To be a chair of trustees is challenging at any time, but in the current economic climate there is extra need for support. Many chairs are facing up to less financial support, greater need from beneficiaries and new legislation that might affect their work in a range of ways. This calls for calm wisdom and - dare I say it - the ability to ask for help at times.
Such support might come from professional advisers or the much-trumpeted volunteer force that is supposed to be available to step into the breach and supplement charity staff - although there might not be as many volunteers available as the government would like us to believe.
Trustees themselves, however, need to recognise that their chair might need more support than usual, and they should be willing to offer it. Some trustees fail to appreciate the extra pressures on their chair, and some chairs feel unable to ask their fellow board members to give more time than they already do.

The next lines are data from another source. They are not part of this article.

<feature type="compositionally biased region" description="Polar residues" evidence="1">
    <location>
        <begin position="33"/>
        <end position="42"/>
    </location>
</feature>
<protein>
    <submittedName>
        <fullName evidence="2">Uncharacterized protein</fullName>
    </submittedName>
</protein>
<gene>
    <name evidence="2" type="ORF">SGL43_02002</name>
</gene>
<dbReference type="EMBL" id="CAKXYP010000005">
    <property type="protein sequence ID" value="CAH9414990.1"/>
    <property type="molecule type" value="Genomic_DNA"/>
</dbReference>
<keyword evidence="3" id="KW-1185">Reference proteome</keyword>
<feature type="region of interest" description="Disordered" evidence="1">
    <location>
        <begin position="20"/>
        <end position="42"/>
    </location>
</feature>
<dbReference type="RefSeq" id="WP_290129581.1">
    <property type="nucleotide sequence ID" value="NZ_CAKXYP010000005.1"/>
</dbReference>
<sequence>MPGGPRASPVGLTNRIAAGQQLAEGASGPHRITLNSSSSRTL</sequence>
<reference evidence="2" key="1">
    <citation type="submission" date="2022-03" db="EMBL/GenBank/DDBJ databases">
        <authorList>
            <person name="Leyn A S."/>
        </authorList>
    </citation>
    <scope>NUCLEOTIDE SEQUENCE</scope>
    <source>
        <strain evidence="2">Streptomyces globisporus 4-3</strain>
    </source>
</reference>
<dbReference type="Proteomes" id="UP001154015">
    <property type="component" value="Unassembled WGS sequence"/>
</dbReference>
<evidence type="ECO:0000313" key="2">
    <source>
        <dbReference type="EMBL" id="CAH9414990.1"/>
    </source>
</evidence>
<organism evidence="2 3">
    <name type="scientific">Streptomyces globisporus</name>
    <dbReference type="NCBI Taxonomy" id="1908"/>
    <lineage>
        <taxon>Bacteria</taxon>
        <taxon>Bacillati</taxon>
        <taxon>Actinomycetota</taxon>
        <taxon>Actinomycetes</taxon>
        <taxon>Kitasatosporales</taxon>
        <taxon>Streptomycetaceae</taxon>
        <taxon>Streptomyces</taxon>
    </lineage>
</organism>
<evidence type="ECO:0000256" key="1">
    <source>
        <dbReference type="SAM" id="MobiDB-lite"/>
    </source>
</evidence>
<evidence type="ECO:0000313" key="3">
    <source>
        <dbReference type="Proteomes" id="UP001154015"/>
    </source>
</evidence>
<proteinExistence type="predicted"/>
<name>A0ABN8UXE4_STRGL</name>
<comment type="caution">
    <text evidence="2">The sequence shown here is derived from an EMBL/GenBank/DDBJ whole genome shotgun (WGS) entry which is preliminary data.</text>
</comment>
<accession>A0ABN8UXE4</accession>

Everybody in the country faces changing circumstances, and these can reduce people's availability to help. But it is vital that trustee boards recognise that they must give more than normal to their role, and listen to the chair when support and understanding is required.